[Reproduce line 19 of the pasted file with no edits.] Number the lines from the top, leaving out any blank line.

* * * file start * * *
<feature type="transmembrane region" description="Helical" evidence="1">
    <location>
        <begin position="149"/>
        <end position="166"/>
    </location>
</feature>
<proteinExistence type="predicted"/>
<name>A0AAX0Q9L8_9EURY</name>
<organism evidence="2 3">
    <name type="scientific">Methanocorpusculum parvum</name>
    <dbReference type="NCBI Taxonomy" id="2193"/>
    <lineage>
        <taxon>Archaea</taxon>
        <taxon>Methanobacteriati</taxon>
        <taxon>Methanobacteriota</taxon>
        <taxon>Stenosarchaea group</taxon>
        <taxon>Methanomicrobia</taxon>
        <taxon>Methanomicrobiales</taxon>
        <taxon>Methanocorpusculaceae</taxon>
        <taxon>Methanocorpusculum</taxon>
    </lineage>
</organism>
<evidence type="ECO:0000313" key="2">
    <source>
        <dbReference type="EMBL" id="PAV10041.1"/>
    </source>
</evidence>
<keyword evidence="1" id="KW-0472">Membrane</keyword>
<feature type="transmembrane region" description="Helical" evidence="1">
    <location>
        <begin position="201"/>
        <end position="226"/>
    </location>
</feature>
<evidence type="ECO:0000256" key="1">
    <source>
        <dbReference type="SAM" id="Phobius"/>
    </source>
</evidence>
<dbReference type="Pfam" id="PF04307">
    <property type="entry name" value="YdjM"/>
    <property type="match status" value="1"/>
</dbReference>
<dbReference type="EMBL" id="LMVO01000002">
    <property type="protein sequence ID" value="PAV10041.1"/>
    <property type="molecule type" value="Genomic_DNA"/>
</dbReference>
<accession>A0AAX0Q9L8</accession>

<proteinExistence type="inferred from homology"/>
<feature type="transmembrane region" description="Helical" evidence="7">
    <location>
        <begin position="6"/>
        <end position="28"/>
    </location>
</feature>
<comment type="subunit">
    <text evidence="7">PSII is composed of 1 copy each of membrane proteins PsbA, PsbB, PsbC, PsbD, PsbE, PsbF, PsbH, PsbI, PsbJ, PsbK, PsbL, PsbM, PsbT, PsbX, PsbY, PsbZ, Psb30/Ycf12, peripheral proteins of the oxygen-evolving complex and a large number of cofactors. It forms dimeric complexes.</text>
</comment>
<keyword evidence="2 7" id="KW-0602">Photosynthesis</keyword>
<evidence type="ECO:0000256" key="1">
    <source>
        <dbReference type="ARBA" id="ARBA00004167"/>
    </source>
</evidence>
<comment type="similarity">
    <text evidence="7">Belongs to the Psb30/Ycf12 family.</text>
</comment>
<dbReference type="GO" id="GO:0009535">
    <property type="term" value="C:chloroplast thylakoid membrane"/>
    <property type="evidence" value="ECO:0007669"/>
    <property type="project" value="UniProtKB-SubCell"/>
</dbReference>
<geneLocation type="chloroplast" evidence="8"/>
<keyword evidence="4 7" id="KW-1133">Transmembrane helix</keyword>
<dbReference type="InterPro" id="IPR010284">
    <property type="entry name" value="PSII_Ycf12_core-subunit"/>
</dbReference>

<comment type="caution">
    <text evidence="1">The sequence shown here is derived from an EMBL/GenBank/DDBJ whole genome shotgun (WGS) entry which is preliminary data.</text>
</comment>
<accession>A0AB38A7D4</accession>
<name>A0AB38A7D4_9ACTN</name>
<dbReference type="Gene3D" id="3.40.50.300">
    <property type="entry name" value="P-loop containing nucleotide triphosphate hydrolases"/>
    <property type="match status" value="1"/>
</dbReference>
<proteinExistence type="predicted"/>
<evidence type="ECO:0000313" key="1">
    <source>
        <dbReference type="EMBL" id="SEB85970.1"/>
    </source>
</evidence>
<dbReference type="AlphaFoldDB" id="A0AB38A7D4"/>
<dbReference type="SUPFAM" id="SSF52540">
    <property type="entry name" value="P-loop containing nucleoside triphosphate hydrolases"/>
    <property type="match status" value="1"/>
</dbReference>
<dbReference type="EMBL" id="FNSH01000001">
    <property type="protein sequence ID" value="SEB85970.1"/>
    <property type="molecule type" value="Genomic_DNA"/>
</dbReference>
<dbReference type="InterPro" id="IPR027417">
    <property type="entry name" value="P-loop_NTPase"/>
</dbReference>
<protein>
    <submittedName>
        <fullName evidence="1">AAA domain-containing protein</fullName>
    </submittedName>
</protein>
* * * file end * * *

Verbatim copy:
        <taxon>Methanocorpusculaceae</taxon>